So far I have greatly appreciated Guder's emphasis on evangelism as a theology, or more accurately, a practical theology, for the church. He encourages us not to loose sight of the evangelistic core of the New Testament. I am looking forward to reading his insights regarding the implications for the church with regard to the shifts in American culture and the shifts in church culture.
My one complaint so far has to do with a passage in which Guder repeats what is becoming a mantra from Emergent Church circles. I do not know myself if Guder 'officially' aligns himself with the EC, but he just might given his take on some of these central issues. The passage I would like to deal with comes at the beginning of his chapter, "God's Mission Is Good News." My first quote here is, I think, essentially true as far as it goes:
This good news about God is rooted in a particular history. Although the modern mind has been affronted by the biblical emphasis upon a particular, specific history as the event of God's self-disclosure, it is essential to the goodness of this news that it be historical....Through the particular encounter of God with Israel, the good news that God is loving and purposeful enters into human history and becomes knowable.
I think such a statement is true in a pretty straightforward kind of way. God revealed Himself to humanity through the people and history of one particular group of people. What Guder says in the next paragraph, however, corrupts his own argument:
Apart from such a particular history, Christianity has no universal message to proclaim. The Bible is not a collection of universal ideas cloaked in a particular history.
I find such an argument not only demonstrably false, but false in such a way as to make the rest of Guder's book pointless if you were to take it seriously. To limit my thoughts to a few nutshells:
To which culture do we limit God's revelation? One might assume that Guder is referring to Israel when he writes "a particular history," but then the New Testament disagrees with that when the Greeks are a crucial part of God's revelation in history. What about the half-Jews of the Diaspora? What about the barbarians, Scythians, slaves or freemen? The point is, although it is hip in Emergent circles to speak of "culture" and how God reveals Himself within a culture, the term "culture" is notoriously difficult to define. If you are going to base a crucial point of an argument on the notion of "culture" then you had better try to define it. I haven't yet read an Emergent author do so. God revealed Himself to Nebuchadnezzar in the OT and I don't think he was Jewish in any discernable way whatsoever.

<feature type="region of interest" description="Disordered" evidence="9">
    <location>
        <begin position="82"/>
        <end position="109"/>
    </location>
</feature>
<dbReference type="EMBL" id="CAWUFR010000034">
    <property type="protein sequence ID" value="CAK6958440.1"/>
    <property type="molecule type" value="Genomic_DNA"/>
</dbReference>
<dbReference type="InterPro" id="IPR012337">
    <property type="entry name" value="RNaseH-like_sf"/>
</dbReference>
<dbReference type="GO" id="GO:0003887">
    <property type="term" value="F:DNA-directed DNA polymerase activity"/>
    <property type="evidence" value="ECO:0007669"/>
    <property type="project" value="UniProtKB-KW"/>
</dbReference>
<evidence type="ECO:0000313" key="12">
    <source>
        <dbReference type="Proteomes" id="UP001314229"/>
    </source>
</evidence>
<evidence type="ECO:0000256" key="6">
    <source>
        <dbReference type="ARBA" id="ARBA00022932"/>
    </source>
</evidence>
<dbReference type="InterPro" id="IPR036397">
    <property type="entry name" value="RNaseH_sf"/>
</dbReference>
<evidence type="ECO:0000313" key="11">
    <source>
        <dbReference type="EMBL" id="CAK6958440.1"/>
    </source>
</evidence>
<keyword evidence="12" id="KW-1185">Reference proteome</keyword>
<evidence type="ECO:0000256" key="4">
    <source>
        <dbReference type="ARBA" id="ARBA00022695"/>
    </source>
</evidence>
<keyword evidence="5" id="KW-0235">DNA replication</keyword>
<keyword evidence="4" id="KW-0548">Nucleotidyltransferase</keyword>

The very fact that within God's revealed Word there are multiple cultures proves that there are "universal ideas" within His revelation to those cultures. Paul, a Jew, translated the "universal ideas" received in the Jewish Scriptures to Greeks.
What I don't entirely understand is the Emergent fear of "universal ideas." All that phrase simply conveys is that there are things in this world which are the case for all people at all times. Christians, of all people, should cling to the fact that God was in Christ reconciling the world to Himself. If that proposition (gasp!) is not universal, then we of all people are to be pitied the most.
Guder goes on in the same paragraph:
Such universal ideas are merely the product of human imagination and creativity.
Such as that one? Is it universally the case (the case for all universals expressed by humans) that all universals are merely the product of human imagination? If the answer is yes, then Guder has pulled the rug out from his own argument, and if it is no, then Guder has pulled the rug out from under his own argument.
Again, it is hip in Emergent Church circles to assert that things like universals don't exist, but there is simply no getting around them. To assert that they do not is to assert something which you think is true universally.
Additionally, if you agree with Guder's assertion, you have left yourself in an unenviable position. You have no good reason to believe 2+2=4. Each time you get up in the morning, you have no good reason to believe the laws of physics are the same as they were yesterday. You have no good reason to believe that torturing babies for fun and profit is wrong all the time. I, frankly, don't want to be in that position.
It is unfortunate that Guder's book makes this philosophical move. I think there is a lot of intellectual and spiritual stimulation to be had from his project, and I look forward to what else he has in mind.